Ironically, while many librarians view faculty status as an asset to the professional's reputation, others feel that it detracts from the librarian's image. Blaise Cronin writes that faculty status seems "petty and vainglorious" to outsiders and that the justifications for faculty status are "downright embarrassing." However, the majority of published opinions support the idea that faculty status improves the stature and image of academic librarians.
God damn it. The stereotype of the elderly spinster who ended up as a librarian because she (it's always a she) couldn't get a man is childish. When are we going to revise this ridiculous misconception? I'm thinking of going into technical services and/or online system development and/or digital archiving and/or science reference librarianship. These fields have largely been dominated by men.
(Grad school is one of the few places where I end up in a room with a bunch of women. I was at an orientation, and one speaker made reference to "Dr." Phil. "And we all love Dr. Phil, don't we?" The students yelled, "Yes!" I yelled, "No!" I mean, what is that? Can't I even escape from so-called female pop culture at grad school?)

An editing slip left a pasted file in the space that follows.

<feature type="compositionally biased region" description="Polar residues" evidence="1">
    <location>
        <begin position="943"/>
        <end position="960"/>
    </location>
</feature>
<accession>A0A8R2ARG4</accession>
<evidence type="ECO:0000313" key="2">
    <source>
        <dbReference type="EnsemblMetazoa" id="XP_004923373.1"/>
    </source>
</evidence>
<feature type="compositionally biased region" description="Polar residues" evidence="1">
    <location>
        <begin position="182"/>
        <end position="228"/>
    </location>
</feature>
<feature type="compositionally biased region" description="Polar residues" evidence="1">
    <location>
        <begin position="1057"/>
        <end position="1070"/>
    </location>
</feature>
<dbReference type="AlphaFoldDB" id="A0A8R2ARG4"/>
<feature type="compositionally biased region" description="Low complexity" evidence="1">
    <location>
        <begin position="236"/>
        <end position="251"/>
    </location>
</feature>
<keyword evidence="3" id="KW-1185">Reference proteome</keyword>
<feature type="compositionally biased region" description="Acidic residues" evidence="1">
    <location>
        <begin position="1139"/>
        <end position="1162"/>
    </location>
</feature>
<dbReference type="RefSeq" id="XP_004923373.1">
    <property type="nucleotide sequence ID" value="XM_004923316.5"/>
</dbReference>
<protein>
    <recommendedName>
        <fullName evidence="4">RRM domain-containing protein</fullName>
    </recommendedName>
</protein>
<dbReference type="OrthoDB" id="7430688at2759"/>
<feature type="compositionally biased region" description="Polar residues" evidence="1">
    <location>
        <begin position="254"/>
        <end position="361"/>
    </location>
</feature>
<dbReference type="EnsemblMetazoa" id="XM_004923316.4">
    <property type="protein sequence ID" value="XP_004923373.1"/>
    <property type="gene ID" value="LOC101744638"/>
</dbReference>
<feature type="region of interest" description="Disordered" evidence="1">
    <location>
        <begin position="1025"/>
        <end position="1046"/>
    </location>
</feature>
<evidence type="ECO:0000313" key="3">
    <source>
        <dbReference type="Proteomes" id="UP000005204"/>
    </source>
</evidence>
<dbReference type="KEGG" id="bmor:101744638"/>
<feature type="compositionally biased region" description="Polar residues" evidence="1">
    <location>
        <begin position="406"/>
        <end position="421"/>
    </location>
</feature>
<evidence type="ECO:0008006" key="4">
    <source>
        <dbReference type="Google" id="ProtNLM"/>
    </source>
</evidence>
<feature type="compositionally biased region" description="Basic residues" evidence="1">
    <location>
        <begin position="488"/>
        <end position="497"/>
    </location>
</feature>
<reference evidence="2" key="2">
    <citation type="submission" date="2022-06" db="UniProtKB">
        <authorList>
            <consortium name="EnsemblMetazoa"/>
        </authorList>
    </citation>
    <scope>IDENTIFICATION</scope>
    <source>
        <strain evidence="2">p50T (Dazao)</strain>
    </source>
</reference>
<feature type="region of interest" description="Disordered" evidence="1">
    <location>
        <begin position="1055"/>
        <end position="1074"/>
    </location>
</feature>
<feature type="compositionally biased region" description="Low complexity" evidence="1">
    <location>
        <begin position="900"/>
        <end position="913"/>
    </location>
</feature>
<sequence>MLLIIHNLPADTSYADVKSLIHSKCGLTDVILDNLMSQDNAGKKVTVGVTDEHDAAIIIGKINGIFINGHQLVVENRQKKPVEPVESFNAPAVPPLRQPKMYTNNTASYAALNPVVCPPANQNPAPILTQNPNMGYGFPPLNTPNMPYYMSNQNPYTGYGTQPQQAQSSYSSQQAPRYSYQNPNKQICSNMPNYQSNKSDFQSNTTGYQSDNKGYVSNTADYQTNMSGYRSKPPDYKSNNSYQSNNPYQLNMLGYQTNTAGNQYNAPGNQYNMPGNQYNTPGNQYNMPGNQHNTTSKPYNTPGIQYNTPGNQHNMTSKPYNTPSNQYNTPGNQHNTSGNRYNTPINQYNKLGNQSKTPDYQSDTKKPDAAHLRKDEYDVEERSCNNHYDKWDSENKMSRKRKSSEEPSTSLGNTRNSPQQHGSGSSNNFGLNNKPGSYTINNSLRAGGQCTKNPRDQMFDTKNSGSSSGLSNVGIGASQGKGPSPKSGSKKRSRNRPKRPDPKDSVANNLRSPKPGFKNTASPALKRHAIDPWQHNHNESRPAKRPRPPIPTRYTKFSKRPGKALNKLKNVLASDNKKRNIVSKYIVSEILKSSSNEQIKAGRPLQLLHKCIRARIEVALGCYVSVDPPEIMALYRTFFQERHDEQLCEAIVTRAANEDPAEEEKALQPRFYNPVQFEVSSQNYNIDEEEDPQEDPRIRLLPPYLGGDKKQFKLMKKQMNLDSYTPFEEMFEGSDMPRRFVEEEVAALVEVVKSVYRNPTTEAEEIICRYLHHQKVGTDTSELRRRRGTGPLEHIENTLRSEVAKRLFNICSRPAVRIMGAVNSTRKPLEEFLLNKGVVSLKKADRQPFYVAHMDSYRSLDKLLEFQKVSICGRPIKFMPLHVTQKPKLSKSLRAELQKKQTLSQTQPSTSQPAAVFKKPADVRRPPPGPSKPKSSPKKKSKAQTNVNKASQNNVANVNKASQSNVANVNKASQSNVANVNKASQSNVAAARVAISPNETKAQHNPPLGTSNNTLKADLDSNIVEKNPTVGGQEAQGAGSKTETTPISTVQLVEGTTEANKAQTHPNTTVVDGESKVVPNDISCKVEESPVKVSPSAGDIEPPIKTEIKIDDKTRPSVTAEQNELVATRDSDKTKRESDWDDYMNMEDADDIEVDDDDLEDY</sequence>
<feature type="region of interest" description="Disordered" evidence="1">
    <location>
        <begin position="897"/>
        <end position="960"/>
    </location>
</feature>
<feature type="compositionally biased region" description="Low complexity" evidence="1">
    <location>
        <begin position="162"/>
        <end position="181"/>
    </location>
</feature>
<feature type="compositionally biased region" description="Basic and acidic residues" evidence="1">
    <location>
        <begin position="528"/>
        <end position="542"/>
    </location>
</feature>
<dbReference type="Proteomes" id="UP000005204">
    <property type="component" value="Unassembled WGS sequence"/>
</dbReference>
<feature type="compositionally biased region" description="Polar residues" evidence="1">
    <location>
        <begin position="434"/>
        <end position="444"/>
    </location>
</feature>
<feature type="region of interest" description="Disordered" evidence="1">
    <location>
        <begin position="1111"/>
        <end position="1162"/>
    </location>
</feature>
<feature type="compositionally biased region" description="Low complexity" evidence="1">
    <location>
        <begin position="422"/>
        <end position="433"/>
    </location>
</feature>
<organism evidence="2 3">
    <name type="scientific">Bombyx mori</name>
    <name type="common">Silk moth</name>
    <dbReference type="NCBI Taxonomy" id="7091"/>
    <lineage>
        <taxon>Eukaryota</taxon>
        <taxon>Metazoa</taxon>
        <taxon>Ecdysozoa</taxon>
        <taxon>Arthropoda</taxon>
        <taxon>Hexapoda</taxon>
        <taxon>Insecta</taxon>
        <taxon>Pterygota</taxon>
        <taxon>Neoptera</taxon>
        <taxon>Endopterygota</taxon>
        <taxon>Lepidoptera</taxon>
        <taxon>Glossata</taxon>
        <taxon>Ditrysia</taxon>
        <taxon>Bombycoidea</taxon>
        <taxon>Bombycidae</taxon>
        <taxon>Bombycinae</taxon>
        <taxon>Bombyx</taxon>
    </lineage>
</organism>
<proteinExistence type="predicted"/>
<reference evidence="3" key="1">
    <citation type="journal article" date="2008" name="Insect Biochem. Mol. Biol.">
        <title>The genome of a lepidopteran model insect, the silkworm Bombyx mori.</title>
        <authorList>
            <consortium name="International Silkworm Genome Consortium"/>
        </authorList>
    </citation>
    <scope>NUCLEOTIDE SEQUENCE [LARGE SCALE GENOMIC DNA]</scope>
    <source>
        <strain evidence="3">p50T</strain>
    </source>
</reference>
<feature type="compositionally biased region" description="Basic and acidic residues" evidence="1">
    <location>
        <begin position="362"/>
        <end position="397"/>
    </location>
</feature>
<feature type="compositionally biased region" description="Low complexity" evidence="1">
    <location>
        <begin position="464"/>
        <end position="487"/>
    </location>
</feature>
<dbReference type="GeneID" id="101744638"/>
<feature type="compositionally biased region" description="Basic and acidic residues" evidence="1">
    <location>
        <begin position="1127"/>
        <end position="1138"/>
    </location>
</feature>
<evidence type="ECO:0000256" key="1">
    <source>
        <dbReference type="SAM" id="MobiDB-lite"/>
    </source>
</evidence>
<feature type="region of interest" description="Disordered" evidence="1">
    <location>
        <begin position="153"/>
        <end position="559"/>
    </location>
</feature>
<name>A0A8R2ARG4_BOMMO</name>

I'm looking forward to my first ALA conference! :-D
Seminary President Paige Patterson and his wife, Dorothy -- who goes by Mrs. Paige Patterson [no duh?] -- view the homemaking curriculum as a way to spread the Christian faith. In their vision, graduates will create such gracious homes that strangers will take note. Their marriages will be so harmonious, other women will ask how they manage. By modeling traditional values, they will inspire friends and neighbors to read the Bible and then, perhaps, to follow the Lord.
I read the above excerpt at Aetiology regarding the bizarre new curriculum at the Southwestern Baptist Theological Seminary, but you have to read the entire article to believe it. It reads like a Gong-Show reject:
God values men and women equally, any student here will tell you. It's just that he's given them different responsibilities in life: Men make decisions. Women make dinner.